The leadership team includes the following Computer Science Department professors:
Ran Canetti, Project Lead
Azer Bestavros
Sharon Goldberg
George Kollios

MACS Project Description

NSF Press Release

BU Today article

Bostonia article

Margrit Betke awarded NSF grant

July 28th, 2014 in Recent News

Professor Margrit Betke of the Computer Science Department received a National Science Foundation award entitled “RI: Small: Using Humans in the Loop to Collect High-quality Annotations from Images and Time-lapse Videos of Cells.” Congratulations to Margrit!

Sequences of microscopy images of live cells are analyzed by cell biologists to understand cellular processes, for example, to prevent cancer or design bio-materials for wound healing. Research progress is slowed or compromised when scientists find the image analysis efforts too labor-intensive to do themselves and the automation methods too numerous, unreliable, or difficult to use. The project develops image-analysis software to leverage human and computer resources together, in particular on the internet, to create high-quality image interpretations. An expansive benchmark study of detection, segmentation, and tracking algorithms for analyzing images of live cells is conducted, followed by the development of computer-vision approaches to the algorithms. Methods are designed for quantifying annotations, and then a tool is built to use the expertise of cell biologists to judge and select methods that analyze cell images. Crowd-sourcing experiments in which internet workers analyze images are designed and conducted. The quality of these lay workers’ annotations is compared to the quality of annotations by cell biologists and automated methods. Finally, a machine learning system is developed that automatically determines which types of cell images or videos can be analyzed accurately with or without human involvement.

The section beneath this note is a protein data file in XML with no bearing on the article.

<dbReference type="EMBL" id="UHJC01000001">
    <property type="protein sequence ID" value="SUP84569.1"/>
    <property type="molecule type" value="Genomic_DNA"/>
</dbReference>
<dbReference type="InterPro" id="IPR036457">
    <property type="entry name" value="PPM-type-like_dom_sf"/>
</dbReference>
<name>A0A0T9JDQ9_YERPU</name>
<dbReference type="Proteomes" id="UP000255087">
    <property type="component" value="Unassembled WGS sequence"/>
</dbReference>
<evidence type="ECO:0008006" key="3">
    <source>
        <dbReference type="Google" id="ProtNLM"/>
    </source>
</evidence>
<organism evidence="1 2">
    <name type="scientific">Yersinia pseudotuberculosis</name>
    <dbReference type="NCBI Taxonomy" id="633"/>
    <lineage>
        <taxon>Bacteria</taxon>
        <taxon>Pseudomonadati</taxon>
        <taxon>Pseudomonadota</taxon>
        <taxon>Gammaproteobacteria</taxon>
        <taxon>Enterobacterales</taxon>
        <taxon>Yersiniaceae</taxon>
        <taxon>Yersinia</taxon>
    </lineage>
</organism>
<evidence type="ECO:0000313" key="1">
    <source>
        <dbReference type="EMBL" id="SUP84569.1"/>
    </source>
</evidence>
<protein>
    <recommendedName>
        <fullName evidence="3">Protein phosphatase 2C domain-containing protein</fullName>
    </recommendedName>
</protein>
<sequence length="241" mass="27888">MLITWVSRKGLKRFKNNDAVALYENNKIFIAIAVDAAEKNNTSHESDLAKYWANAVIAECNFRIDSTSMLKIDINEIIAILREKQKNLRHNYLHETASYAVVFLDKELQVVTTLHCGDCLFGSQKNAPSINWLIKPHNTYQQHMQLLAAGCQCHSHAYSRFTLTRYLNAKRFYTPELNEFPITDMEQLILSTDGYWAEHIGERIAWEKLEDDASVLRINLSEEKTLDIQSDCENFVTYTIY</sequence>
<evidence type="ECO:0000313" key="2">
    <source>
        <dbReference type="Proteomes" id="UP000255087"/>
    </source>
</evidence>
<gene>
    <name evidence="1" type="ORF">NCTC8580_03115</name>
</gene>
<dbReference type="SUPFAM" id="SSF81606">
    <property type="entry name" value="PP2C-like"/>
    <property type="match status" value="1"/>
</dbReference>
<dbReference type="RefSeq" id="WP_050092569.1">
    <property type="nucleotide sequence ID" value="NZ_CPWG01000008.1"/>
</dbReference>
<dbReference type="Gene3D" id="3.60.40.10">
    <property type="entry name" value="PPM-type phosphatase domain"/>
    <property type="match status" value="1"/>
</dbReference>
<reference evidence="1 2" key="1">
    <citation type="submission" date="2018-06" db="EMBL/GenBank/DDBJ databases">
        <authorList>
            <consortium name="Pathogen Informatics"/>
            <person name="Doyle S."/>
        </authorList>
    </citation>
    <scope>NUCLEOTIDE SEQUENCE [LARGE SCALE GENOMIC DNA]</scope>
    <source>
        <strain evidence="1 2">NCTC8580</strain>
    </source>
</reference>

Award Info

Team that includes CS researchers wins the BU Social Entrepreneurship Award

July 17th, 2014 in Recent News

A cross-disciplinary team, including researchers from the BU School of Public Health (SPH), Department of Computer Science, and Department of Electrical and Computer Engineering have won the BU Social Entrepreneurship Award at the BU Tech, Drugs, and Rock n’ Roll (TDRR) event yesterday.

Project SEARCH: Scanning Ears for Child Health
Ear biometrics’ potential for solving patient identification challenges in global field settings

SPH: Prof. Christopher Gill, Elizabeth Ragan, Courtney Johnson
CS: Sarah Adel Bargal
ECE: Cliff Chan, Samuel Howes, Alexander Welles

The idea, proof of concept, and obtaining funding for future work have been done by SPH team members.

The comparative study and development portion of this project has been done as a course project last spring for the courses:
CAS CS 585 Image and Video Computing taught by Diane Theriault
CAS CS 542 Machine learning taught by Prof. Peter Chin

Project Website
Project Video

The interesting background story: Christopher Gill, Elizabeth Ragan, and Courtney Johnson had the idea for the system and conducted initial feasibility studies using mouse clicks on images of ears. Fatih Cakir, a CS doctoral student, happened to hear about the project through Prof. Muhammad Zaman in BU Biomedical Engineering. Fatih subsequently followed up with a discussion of the past literature he had surveyed on ear biometrics. When Fatih served as the Teaching Fellow for CS 542 this past spring, he encouraged a team of students in CS 542 to develop the SEARCH ear scanning prototype for the iPhone in their course project. The result is promising, and the team plans to port it to the Android platform and conduct field testing soon.

Professor Leo Reyzin awarded a $500k grant by NSF

July 9th, 2014 in Recent News

The National Science Foundation has awarded a grant of $500K to fund Professor Reyzin’s research efforts. The three-year project, titled “Noisy Secrets as Alternatives to Passwords and PKI,” will explore innovative approaches to authentication.

Current approaches, which rely on passwords or trusted authorities, suffer from significant vulnerabilities. This project will investigate using other sources of information that communicating parties share. Many natural sources of such information (such as visual passwords or physical tokens) are noisy, and don’t give the same result each time they are accessed. The funded research will study how this noise can be overcome to give reliable authentication.